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Ghosn ... what happened?

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  1. #21

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    Quote Originally Posted by shri:
    If the material is “too sensitive” for exposure in a criminal case, perhaps the prosecutors shouldn’t have it provided and be relying on it. One-sided access to information is hardly acceptable from a fair defence perspective.

  2. #22
    Quote Originally Posted by TheBrit:
    The double standards re: prosecution of Saikawa and Ghosn are terrible though.
    I understand that Saikawa was accused of underreporting 500k US$. Ghosn on the other hand, is accused of letting NIssan pay up to 18M US in personal costs, and
    In addition, to avoid reporting the full amount of his compensation in Nissan financials, as required by Japanese law beginning in 2010, Ghosn had Kelly structure complicated deferred payment plans which went unreported under an aggressive interpretation of the disclosure rules which Nissan's outside auditors had not signed off on, and which totaled around $80 million at the time of his arrest eight years later.


    That is quite a different kettle of fish.

    Regarding the question whether you can do that on your own without speaking/writing Japanese: well, no, but on the other hand, if you have a smart team of lawyers that can convince the company accountants that all of this is fine for some time, then that's how it is gonna be.

    I am sure Ghosn will argue that all of this was fine and completely legal and they just wanted to get rid of him, and CEOs need to get paid one way or the other. That's all fine, but in my mind financial responsibility starts at the top, and CEOs need to keep their hands clean and above the table.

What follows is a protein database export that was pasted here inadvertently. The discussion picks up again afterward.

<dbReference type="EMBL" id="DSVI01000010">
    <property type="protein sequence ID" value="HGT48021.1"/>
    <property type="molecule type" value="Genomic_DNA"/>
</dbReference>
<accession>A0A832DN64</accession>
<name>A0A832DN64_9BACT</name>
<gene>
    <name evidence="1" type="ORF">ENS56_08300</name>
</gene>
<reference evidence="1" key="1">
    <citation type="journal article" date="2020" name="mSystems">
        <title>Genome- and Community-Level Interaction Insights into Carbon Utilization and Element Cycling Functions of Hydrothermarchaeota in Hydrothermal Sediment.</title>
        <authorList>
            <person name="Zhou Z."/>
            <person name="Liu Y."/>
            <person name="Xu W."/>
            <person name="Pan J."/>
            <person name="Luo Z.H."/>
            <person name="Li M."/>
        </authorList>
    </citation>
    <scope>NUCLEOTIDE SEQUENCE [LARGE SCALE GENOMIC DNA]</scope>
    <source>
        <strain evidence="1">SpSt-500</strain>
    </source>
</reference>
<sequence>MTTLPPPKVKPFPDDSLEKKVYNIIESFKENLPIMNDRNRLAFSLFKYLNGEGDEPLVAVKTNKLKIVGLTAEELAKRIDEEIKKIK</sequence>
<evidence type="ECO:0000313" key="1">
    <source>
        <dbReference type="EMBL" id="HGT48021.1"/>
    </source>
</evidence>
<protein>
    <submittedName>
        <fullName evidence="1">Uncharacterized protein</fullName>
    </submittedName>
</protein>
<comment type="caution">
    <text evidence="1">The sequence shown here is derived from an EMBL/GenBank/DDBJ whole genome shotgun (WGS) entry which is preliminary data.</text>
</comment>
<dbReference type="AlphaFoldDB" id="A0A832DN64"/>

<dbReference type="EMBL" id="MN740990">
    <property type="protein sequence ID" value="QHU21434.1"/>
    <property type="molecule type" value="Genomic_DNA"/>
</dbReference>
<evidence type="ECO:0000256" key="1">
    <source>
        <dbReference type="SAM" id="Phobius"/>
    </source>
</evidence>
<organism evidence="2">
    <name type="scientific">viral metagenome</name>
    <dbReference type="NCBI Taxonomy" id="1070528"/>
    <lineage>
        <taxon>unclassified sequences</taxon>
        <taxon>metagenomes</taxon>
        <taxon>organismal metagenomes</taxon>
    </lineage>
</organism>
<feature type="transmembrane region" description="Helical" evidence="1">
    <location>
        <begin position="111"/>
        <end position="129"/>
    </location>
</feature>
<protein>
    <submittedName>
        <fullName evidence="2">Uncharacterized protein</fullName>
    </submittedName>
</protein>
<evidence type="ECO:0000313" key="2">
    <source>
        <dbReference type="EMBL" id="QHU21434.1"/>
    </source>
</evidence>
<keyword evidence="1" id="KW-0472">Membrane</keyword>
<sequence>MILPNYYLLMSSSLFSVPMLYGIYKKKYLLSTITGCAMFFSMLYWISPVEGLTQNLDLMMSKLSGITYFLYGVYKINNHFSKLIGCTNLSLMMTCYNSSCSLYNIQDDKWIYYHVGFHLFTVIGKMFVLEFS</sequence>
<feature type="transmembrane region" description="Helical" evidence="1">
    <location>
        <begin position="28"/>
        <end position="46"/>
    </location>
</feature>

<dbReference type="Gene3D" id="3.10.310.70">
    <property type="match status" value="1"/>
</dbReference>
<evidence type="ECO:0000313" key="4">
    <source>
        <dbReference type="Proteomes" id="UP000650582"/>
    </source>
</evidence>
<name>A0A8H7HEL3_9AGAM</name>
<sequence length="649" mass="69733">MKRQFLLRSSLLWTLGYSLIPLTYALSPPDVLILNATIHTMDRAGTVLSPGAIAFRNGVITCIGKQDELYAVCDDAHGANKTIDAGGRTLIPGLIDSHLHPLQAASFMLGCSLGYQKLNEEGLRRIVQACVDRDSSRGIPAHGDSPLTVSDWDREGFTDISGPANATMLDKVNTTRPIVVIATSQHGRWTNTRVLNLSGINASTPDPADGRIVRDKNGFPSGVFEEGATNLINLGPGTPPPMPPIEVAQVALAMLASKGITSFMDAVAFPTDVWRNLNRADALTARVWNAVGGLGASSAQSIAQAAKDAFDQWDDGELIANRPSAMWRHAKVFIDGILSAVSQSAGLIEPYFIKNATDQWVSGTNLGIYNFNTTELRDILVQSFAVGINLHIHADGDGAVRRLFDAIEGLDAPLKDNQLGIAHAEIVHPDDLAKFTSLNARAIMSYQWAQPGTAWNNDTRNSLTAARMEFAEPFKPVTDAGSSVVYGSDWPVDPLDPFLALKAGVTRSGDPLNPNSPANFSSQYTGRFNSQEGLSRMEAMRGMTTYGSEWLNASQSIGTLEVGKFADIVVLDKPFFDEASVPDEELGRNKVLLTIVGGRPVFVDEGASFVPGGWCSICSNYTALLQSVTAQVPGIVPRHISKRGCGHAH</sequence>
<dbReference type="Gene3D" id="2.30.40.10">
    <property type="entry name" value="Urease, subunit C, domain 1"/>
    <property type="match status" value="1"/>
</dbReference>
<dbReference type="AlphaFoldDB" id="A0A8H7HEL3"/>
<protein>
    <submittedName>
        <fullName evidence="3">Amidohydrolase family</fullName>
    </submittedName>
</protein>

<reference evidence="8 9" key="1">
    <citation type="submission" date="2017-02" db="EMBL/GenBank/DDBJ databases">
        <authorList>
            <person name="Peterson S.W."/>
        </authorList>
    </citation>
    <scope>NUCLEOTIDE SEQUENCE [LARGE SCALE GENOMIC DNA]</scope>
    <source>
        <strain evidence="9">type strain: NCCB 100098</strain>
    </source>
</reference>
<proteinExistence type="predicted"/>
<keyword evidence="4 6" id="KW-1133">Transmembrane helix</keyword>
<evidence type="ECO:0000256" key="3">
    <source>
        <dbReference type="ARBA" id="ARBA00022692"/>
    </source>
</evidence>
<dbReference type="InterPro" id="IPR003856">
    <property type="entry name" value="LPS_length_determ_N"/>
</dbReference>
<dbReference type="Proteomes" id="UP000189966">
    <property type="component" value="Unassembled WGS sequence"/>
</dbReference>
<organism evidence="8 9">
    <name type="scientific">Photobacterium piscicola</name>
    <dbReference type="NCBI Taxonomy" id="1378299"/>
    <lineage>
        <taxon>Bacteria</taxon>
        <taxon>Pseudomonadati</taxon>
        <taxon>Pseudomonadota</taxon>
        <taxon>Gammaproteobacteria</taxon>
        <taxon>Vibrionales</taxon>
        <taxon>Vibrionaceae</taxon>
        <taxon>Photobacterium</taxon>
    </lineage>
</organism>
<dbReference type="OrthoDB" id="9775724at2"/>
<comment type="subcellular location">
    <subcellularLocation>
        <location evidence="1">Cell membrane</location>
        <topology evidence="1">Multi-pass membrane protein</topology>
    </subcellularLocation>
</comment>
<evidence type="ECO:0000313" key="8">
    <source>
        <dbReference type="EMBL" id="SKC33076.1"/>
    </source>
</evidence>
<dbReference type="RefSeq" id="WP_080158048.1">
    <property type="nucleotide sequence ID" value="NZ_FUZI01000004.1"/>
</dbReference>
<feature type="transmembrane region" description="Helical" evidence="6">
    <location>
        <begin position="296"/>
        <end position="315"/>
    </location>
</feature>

3. #23

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    Quote Originally Posted by CharSiuNow:
    Regarding the question whether you can do that on your own without speaking/writing Japanese: well, no, but on the other hand, if you have a smart team of lawyers that can convince the company accountants that all of this is fine for some time, then that's how it is gonna be.
    .[/FONT]
    If he got the company lawyers to tell him and the accountants that their conduct was completely legal than I don't see how Ghosn should be prosecuted for that.
    shri likes this.

  4. #24

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    Quote Originally Posted by mrgoodkat:
    If he got the company lawyers to tell him and the accountants that their conduct was completely legal than I don't see how Ghosn should be prosecuted for that.
    Well, this is a key part of it. The original "crime" he was arrested for was potentially a breach of corporate law, the company Nissan had possibly committed wrongdoing. To arrest the CEO was patent nonsense. If anything, Nissan should have been prosecuted and paid a fine or settled out of court. This happens all over the world every week.